Swan Upping reports a downward trend in cygnet numbers

Swan Upping
The swan upping boats arrived in Abingdon at around 5pm this afternoon after 5 days on the River Thames.
Swan Upping
This annual census of the swans has seen a decline in numbers in recent years. In 2016 I heard that 74 cygnets were counted, that compares with 83 cygnets in 2015 and 120 in 2014.

I have not seen the pair of swans with cygnets that were on the mill stream and near the lock earlier in the year. I do not know what happened to them.
Swan Upping
Thanks to Elizabeth for these pictures. I got there too late, because of work, and the excitement was over and the Royal toast had been made.

Elizabeth is putting on an exhibition on 1950s Abingdon over the week of Heritage Open Day in Abingdon (60 years since the Queen visited to re-open the museum). So if anybody has any pictures from that era please get in touch. Email backstreet60@gmail.com and I will pass on your details.

11 thoughts on “Swan Upping reports a downward trend in cygnet numbers

  1. Julian Annells

    Talking of water birds…Has anyone seen the heron again? The one that used to roost in the Old Gaol willow? (incidentally, when ARE Abingdons favourite chosen builder going to replace that..as instructed by the Planning dept?)

  2. Captainkaos2

    Easy answer to the decline, fish are not the only source of food regularly taken by our “foreign guests” for food, duck, goose and swan are also on their menu, talking to a fisherman last who fishes the Thames at Sandford and regularly sees entire families have a BBQ courtesy of the Thames!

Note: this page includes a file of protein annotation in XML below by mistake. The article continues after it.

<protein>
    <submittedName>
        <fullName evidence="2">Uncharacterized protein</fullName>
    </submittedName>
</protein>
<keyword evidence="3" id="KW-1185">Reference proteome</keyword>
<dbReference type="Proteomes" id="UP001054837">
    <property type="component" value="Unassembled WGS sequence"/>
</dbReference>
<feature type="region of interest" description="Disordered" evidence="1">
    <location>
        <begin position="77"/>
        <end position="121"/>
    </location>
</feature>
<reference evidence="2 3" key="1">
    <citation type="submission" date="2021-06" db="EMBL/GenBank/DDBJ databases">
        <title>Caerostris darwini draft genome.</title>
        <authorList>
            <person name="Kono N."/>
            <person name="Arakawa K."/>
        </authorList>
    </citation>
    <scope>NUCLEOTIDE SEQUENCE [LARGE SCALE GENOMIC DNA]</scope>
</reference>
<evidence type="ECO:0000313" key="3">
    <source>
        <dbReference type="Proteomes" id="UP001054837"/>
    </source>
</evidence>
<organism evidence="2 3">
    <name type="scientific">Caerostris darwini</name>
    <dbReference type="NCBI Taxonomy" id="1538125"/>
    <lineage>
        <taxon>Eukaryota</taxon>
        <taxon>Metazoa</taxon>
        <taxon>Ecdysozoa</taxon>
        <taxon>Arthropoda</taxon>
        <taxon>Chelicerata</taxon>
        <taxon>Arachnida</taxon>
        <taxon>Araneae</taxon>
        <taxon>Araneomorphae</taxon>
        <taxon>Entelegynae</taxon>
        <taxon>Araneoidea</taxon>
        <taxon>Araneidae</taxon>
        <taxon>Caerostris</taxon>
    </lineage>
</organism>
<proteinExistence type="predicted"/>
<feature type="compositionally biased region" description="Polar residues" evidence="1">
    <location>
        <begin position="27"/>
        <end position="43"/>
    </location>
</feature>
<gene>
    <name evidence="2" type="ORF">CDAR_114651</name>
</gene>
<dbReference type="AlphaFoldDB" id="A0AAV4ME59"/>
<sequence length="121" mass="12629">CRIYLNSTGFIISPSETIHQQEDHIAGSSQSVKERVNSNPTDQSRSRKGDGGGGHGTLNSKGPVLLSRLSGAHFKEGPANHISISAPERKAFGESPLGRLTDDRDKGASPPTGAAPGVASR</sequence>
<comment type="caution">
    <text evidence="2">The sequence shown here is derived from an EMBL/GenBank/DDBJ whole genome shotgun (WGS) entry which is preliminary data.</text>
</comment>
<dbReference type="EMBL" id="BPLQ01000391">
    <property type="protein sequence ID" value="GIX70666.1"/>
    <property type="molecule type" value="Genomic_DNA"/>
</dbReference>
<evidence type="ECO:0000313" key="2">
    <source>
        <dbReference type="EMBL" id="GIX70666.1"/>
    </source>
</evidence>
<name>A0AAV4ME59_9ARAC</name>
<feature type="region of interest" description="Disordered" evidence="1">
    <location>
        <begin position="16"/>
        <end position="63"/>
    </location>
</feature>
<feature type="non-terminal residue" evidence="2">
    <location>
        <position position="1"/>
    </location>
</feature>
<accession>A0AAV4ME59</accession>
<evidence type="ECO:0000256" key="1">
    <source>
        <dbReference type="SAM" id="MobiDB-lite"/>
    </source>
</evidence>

3. Captainkaos2

    Guess I may have touched upon a non PC subject again ? Well for all the doubting Thomas’s think of it like this, the pair of swans that raised 8 signets last year are still here, this year they nested at the sailing club, they hatched 5 cygnets three weeks ago, last week there were 4 left, today ( a month from hatching) there are none! Q, what would predate a cygnet? If it were very young a mink and a good sized pike would, a bit older an otter might? From then on it can only be man, a cygnet, a suckling pig ,squab, it’s all food, isn’t it ?

  4. Captainkaos2

    Now here’s a thing in an earlier post I reported how an African man had asked me about fishing here and how he’d just arrived?
    He’s just walked by with two wives and 7 children

  5. Badger

    I’ve seen a heron coming and going in the field above the lock before you get to the swift ditch, it often seems to stand in one of the trees close to the ditch but a few times I’ve seen it take off and cross back over the Thames heading in the direction of Radley Lakes, I’ve also seen one in the reeds close to where the hydro project would have been, if it’s standing still it is almost perfectly camouflaged.

  6. ppjs

    The Queen’s swan marker (yes, there is such a person) has reported that the annual census shows a fall in cygnets this year (72 this year, 83 last year). He suggests three main causes: mink, dogs whose owners do not keep them under proper control and dogs. Other causes are that some swans kill themselves by flying into overhead wires, while others die from oil pollution. The orphaned cygnets then lose parental protection. The increase in boating (oil pollution) also means that moorings are taking away nesting sites.

    Numbers do fluctuate. In 1985 only seven breeding pairs were found wih cygnets.

  7. John Breda

    Perhaps their habitat is being taken over by the thousands of Canadian Geese up and down the thames. They breed like rats.

  8. ppjs

    Sorry, dogs should not appear as two causes: the third cause was anglers who lines choke the swans.

    My mistake and I apologise.


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